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Winter weather stress on calves can linger for weeks

Severe winter weather places stress on livestock herds that can dampen their immune response and lead to potential losses.

Severe winter weather places stress on livestock herds that can dampen their immune response and lead to potential losses. South Dakota Cooperative Extension Veterinarian Russ Daly says the prolonged stress of weather events like the recent sub-zero temperatures and blizzards across the Midwest can cause problems that show up even after the weather improves.

“Wet, snowy weather combined with severe wind chills can produce stress that increases cortisol levels, which in turn dampen immune response,” Daly says. “This makes livestock, especially in young animals, more susceptible to a number of respiratory and digestive pathogens.”

There are some immediate dangers to the health of animals from severe cold, like chilling and frostbite, Daly said, but also problems that may not be apparent until seven to 14 days following the event.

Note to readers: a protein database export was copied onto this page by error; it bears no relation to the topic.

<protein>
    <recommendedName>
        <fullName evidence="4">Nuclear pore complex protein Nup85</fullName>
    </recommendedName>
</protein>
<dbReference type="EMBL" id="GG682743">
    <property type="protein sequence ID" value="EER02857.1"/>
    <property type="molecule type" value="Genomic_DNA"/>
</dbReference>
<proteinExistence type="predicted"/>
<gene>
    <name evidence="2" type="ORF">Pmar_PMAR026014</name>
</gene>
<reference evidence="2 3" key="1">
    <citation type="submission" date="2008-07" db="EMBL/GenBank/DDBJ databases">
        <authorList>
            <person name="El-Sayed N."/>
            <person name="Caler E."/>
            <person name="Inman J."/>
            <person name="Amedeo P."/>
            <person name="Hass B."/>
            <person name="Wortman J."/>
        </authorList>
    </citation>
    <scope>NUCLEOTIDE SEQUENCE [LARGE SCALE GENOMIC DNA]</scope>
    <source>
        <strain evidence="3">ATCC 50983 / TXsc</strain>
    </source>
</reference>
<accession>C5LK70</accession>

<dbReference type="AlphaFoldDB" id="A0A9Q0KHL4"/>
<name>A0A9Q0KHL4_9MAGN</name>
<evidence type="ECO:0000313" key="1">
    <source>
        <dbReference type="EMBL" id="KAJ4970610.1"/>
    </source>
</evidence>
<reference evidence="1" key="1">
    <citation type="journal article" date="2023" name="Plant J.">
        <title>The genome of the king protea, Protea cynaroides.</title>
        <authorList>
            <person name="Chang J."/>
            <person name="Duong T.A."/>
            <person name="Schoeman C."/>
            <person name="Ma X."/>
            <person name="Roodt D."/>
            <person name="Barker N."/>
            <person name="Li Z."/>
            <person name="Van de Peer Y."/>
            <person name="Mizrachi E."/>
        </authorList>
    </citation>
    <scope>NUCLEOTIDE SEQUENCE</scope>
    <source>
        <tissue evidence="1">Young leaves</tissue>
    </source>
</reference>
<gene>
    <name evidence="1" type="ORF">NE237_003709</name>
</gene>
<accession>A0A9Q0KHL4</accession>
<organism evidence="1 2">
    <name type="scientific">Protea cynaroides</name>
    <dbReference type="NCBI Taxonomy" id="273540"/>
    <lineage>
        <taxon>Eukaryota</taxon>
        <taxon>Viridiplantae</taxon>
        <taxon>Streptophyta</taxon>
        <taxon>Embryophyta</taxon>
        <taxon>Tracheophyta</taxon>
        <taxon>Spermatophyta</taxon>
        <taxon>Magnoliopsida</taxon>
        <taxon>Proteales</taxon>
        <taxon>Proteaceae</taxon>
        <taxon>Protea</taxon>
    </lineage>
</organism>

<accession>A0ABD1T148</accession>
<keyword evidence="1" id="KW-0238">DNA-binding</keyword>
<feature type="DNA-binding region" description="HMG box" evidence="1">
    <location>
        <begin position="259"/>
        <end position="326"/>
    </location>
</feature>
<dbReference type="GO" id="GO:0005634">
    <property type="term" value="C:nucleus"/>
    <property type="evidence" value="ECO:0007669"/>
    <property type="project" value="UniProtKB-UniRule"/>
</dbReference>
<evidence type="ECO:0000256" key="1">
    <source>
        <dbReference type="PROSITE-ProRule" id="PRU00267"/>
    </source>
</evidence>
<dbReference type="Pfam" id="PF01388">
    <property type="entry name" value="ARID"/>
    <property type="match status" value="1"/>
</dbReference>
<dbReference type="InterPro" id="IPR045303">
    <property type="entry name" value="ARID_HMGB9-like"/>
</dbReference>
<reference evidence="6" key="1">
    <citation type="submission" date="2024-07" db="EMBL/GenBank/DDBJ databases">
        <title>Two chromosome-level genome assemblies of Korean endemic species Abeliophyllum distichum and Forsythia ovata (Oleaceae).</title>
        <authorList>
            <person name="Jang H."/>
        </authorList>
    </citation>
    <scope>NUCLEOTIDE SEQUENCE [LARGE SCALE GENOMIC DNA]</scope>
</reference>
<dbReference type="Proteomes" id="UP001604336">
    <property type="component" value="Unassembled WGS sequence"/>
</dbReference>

Calf pneumonia due to respiratory pathogens like Mannheimia hemolytica, Pateurella multocida, and Haemophilus somnus usually shows up seven to 10 days following a stressful period or heavy pathogen exposure, according to Daly. “In young calves, scours organisms like rotavirus, coronavirus, and cryptosporidia are potential problems, and can manifest in a week or less,” he adds.

Heavy exposure to pathogens, such as when high numbers of animals are brought indoors, or when the stress is higher, can shorten incubation periods for these illnesses, Daly says. “In most cases, there’s little vaccination can do after the fact, so prompt identification of sick animals is essential,” says Daly. “Calves or lambs with respiratory infections often respond to antibiotic and other treatments that herd veterinarians would recommend.”

Daly said weather stress combines with other stresses animals may encounter, such as weaning, transporting, and processing. He suggests producers must consider winter conditions in light of management decisions. Anything that can be done to reduce weather stress to livestock should be considered carefully. “If processing or transporting, can be delayed until severe wind chills and wet, snowy conditions have subsided, they will reduce risks and losses.”

Daly said local veterinarians are the best sources for animal health information in adverse conditions. “No one else is more qualified to answer prevention and treatment questions in light of conditions on the ground in your area,” he suggests to producers.